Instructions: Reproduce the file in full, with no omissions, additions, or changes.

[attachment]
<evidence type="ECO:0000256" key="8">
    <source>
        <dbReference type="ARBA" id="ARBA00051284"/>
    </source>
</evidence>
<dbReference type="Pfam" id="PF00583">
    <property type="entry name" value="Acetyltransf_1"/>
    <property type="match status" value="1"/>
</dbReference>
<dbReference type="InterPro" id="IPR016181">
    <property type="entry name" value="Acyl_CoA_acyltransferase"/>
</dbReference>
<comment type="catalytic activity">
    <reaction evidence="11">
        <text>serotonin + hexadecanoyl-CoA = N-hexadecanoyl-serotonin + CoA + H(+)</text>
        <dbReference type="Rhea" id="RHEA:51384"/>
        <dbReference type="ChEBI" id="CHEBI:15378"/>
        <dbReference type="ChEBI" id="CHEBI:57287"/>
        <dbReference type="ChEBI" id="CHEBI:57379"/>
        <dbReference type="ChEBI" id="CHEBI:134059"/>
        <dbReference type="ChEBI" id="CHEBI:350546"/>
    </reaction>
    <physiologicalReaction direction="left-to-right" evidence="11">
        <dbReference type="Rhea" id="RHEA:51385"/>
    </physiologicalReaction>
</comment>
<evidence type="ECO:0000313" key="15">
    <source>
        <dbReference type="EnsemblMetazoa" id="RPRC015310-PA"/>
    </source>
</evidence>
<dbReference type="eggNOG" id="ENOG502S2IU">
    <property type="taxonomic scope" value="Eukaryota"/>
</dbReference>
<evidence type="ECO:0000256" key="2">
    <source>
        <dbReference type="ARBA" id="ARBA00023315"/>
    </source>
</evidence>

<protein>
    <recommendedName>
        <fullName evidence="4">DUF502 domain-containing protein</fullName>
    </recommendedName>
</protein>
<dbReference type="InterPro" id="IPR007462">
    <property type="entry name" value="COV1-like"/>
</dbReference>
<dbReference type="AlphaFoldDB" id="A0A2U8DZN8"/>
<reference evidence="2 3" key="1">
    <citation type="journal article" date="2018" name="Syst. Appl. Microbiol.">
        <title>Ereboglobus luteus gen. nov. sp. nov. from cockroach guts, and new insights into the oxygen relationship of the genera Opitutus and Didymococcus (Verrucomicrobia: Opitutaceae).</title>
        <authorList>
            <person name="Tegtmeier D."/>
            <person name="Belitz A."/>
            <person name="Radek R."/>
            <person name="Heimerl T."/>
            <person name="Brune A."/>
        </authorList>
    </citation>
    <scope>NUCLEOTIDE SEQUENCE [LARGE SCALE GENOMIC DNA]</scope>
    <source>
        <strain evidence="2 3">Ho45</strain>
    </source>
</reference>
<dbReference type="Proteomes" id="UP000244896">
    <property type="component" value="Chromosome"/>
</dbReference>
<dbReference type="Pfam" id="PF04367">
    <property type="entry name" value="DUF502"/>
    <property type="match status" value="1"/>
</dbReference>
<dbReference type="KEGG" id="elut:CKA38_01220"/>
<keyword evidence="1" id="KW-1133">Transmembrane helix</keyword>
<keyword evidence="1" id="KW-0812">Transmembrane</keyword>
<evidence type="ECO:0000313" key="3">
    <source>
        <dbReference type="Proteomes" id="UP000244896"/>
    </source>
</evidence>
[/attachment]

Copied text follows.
<evidence type="ECO:0000256" key="8">
    <source>
        <dbReference type="ARBA" id="ARBA00051284"/>
    </source>
</evidence>
<dbReference type="Pfam" id="PF00583">
    <property type="entry name" value="Acetyltransf_1"/>
    <property type="match status" value="1"/>
</dbReference>
<dbReference type="InterPro" id="IPR016181">
    <property type="entry name" value="Acyl_CoA_acyltransferase"/>
</dbReference>
<comment type="catalytic activity">
    <reaction evidence="11">
        <text>serotonin + hexadecanoyl-CoA = N-hexadecanoyl-serotonin + CoA + H(+)</text>
        <dbReference type="Rhea" id="RHEA:51384"/>
        <dbReference type="ChEBI" id="CHEBI:15378"/>
        <dbReference type="ChEBI" id="CHEBI:57287"/>
        <dbReference type="ChEBI" id="CHEBI:57379"/>
        <dbReference type="ChEBI" id="CHEBI:134059"/>
        <dbReference type="ChEBI" id="CHEBI:350546"/>
    </reaction>
    <physiologicalReaction direction="left-to-right" evidence="11">
        <dbReference type="Rhea" id="RHEA:51385"/>
    </physiologicalReaction>
</comment>
<evidence type="ECO:0000313" key="15">
    <source>
        <dbReference type="EnsemblMetazoa" id="RPRC015310-PA"/>
    </source>
</evidence>
<dbReference type="eggNOG" id="ENOG502S2IU">
    <property type="taxonomic scope" value="Eukaryota"/>
</dbReference>
<evidence type="ECO:0000256" key="2">
    <source>
        <dbReference type="ARBA" id="ARBA00023315"/>
    </source>
</evidence>

<protein>
    <recommendedName>
        <fullName evidence="4">DUF502 domain-containing protein</fullName>
    </recommendedName>
</protein>
<dbReference type="InterPro" id="IPR007462">
    <property type="entry name" value="COV1-like"/>
</dbReference>
<dbReference type="AlphaFoldDB" id="A0A2U8DZN8"/>
<reference evidence="2 3" key="1">
    <citation type="journal article" date="2018" name="Syst. Appl. Microbiol.">
        <title>Ereboglobus luteus gen. nov. sp. nov. from cockroach guts, and new insights into the oxygen relationship of the genera Opitutus and Didymococcus (Verrucomicrobia: Opitutaceae).</title>
        <authorList>
            <person name="Tegtmeier D."/>
            <person name="Belitz A."/>
            <person name="Radek R."/>
            <person name="Heimerl T."/>
            <person name="Brune A."/>
        </authorList>
    </citation>
    <scope>NUCLEOTIDE SEQUENCE [LARGE SCALE GENOMIC DNA]</scope>
    <source>
        <strain evidence="2 3">Ho45</strain>
    </source>
</reference>
<dbReference type="Proteomes" id="UP000244896">
    <property type="component" value="Chromosome"/>
</dbReference>
<dbReference type="Pfam" id="PF04367">
    <property type="entry name" value="DUF502"/>
    <property type="match status" value="1"/>
</dbReference>
<dbReference type="KEGG" id="elut:CKA38_01220"/>
<keyword evidence="1" id="KW-1133">Transmembrane helix</keyword>
<keyword evidence="1" id="KW-0812">Transmembrane</keyword>
<evidence type="ECO:0000313" key="3">
    <source>
        <dbReference type="Proteomes" id="UP000244896"/>
    </source>
</evidence>